Identification Summary

Ventrum (including throat) rusty buff; underwing coverts buff; dorsum brownish gray; black tail band wide; larger than other subspecies.


Northern Wheatear (Eurasian) Oenanthe oenanthe oenanthe/libanotica


Oenanthe oenanthe oenanthe Scientific name definitions

Systematics History

Motacilla oenanthe Linnaeus, 1758 (41). Type locality originally given as "Europae apricis lapidosis" but restricted to Sweden by Hartert (42). Includes Saxicola rostrata Hemprich and Ehrenberg, 1832; Oenanthe oenanthe oenanthoides Vigors, 1839; Oenanthe oenanthe argentea Lönnberg, 1909; and Oenanthe oenanthe integer Clancy, 1950.


Breeds from northern and central Europe east across northern Eurasia to eastern Siberia, extending east to Alaska and northwestern Canada (Yukon); overwinters in Central and East Africa.

Identification Summary

Like leucorhoa, but ventrum creamy buff and dorsum grayer (less brown); averages smaller.


Oenanthe oenanthe libanotica Scientific name definitions

Systematics History

Saxicola libanotica Hemprich and Ehrenberg, 1833 Type locality given as "Syria" but later restricted to Lebanon by Mackworth-Praed and Grant (43). Includes the proposed subspecies Oenanthe oenanthe nivea, southern Spain and Balearic Island, and Oenanthe oenanthe virago, islands in the Aegean in southeastern Europe (35).


Breeds from Iberia east through the Middle East and southern Asia from Kazakhstan, where there may be some mixing with O. o. oenanthe (44), south to northern Iran and east to southern Transbaikalia, Mongolia, and northern China. Reaches Siberia where it mixes with O. o. oenanthe (44). Overwinters in sub-Saharan Africa.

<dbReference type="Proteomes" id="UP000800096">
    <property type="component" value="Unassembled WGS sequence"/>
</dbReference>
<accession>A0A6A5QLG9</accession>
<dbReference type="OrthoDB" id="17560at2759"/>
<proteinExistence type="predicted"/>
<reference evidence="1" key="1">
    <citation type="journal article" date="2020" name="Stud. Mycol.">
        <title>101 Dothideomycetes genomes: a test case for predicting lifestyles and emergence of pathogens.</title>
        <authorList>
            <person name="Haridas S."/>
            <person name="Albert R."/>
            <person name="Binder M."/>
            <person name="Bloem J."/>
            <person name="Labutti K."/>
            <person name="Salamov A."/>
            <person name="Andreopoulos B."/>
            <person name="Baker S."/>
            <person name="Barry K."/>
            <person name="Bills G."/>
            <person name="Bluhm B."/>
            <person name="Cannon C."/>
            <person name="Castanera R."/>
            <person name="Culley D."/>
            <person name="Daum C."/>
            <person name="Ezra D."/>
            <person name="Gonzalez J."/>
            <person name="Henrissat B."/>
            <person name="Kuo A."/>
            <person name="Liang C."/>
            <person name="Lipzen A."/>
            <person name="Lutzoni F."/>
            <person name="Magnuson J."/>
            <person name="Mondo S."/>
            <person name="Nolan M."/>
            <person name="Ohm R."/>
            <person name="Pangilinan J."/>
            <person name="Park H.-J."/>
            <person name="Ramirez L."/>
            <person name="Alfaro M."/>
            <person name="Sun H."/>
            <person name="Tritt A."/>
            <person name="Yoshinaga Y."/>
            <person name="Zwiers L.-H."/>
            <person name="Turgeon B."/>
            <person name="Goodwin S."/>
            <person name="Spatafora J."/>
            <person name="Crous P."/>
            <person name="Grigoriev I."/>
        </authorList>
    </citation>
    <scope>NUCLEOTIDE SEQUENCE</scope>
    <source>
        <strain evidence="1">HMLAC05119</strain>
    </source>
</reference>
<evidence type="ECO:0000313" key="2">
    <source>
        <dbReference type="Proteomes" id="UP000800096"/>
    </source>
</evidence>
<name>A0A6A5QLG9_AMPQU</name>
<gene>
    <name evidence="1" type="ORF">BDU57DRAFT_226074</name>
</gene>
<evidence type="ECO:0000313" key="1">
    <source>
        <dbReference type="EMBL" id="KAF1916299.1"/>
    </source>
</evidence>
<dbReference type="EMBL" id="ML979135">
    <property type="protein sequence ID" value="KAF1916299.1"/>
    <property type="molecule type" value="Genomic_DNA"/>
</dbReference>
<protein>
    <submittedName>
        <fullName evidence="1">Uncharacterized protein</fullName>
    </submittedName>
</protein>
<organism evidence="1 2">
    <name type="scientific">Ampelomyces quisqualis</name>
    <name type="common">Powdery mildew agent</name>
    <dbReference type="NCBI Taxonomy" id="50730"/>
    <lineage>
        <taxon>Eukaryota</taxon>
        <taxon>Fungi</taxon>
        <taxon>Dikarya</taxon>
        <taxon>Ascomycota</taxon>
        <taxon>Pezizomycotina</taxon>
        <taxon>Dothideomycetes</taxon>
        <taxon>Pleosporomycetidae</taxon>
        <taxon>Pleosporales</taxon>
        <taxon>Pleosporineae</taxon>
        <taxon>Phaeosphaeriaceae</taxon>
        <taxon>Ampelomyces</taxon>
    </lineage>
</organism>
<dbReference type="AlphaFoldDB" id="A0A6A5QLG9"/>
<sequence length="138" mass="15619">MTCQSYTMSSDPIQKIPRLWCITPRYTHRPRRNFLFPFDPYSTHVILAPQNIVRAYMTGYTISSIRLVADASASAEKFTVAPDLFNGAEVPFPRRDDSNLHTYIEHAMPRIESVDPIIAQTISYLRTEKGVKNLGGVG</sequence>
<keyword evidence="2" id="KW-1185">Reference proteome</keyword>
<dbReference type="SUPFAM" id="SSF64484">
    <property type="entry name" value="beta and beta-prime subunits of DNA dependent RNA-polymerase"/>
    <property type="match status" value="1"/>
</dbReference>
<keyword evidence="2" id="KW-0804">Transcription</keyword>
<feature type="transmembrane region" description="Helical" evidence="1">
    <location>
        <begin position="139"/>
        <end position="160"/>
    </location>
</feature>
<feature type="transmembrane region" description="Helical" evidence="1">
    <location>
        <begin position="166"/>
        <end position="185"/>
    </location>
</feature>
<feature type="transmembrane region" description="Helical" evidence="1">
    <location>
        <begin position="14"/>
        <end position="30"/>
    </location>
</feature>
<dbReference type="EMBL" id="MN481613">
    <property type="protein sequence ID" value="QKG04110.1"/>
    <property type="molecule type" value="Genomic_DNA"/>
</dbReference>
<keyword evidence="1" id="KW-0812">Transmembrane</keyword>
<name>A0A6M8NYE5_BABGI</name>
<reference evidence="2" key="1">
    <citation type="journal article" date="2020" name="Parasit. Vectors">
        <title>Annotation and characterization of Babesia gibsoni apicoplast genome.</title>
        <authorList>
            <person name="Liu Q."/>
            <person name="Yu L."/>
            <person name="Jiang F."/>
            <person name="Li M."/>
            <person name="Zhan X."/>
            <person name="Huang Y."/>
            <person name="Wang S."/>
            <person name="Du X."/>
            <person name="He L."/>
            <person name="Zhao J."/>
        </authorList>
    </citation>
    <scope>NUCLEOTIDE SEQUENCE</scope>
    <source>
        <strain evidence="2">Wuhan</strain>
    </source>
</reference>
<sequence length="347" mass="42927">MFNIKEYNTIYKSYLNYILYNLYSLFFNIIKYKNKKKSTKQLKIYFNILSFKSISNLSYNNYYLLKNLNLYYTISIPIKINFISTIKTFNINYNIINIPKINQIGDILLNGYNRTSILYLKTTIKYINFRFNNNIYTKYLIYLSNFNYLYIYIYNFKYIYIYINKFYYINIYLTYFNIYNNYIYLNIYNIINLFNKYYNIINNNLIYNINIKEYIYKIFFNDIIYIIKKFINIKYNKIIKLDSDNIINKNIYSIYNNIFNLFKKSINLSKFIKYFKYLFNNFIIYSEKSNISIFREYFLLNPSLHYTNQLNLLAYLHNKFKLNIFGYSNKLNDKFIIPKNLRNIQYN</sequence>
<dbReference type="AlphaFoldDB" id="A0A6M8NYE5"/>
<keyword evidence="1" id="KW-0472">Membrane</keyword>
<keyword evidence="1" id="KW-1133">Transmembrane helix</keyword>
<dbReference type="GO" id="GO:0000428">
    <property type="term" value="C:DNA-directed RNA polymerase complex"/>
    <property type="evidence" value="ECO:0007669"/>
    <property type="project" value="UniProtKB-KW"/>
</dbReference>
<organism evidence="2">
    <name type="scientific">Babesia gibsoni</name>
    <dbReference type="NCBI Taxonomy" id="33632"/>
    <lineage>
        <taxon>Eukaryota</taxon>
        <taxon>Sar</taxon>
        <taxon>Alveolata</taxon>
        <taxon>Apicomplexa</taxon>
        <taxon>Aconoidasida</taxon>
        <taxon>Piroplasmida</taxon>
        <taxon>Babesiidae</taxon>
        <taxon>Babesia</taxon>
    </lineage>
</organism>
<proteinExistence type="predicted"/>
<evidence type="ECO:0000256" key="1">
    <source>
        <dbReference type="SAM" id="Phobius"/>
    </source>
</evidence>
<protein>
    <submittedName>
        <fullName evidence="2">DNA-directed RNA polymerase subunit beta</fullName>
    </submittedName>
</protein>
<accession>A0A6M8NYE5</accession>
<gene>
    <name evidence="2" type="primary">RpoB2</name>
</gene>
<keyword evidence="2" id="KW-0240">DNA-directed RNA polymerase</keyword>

Identification Summary

Like nominate oenanthe, but overall paler and more silvery gray, with a narrower black tail band.

Related Species

Oenanthe oenanthe is most likely sister to Atlas Wheatear (Oenanthe seebohmi), as the two are indistinguishable based on mitochondrial DNA sequence data (36, 38). Outside of these two taxa, however, relationships are less clear; they may be most closely related to Isabelline Wheatear (Oenanthe isabellina) (45), with which they share various morphological, ecological, and ethological characters (36); or they may be closely related to Somali Wheatear (Oenanthe phillipsi) (46, 47), which formerly was lumped with Oenanthe oenanthe (39); or they may be in a clade that includes Oenanthe isabellina as well as Buff-breasted Wheatear (Oenanthe bottae), Rusty-breasted Wheatear (Oenanthe frenata), and Capped Wheatear (Oenanthe pileata) (48).


The name Oenanthe derives from Greek words for ‘wine’ and ‘flower,’ referring to the spring return of the Northern Wheatear to Greece just as grapevines blossom. The common name ‘wheatear’ is unrelated to wheat or ears, but is rather a bowdlerized version of ‘white-arse,’ referring to the prominently visible white rump (49). Synonyms of the English name include Common Wheatear, Eurasian Wheatear, European Wheatear, Greenland Wheatear, Northern Wheatear, and Wheatear.

Fossil History

Information needed.

Recommended Citation

Dunn, E. H., D. J. T. Hussell, J. Kren, and A. C. Zoerb (2022). Northern Wheatear (Oenanthe oenanthe), version 2.1. In Birds of the World (P. G. Rodewald and B. K. Keeney, Editors). Cornell Lab of Ornithology, Ithaca, NY, USA. https://doi.org/10.2173/bow.norwhe.02.1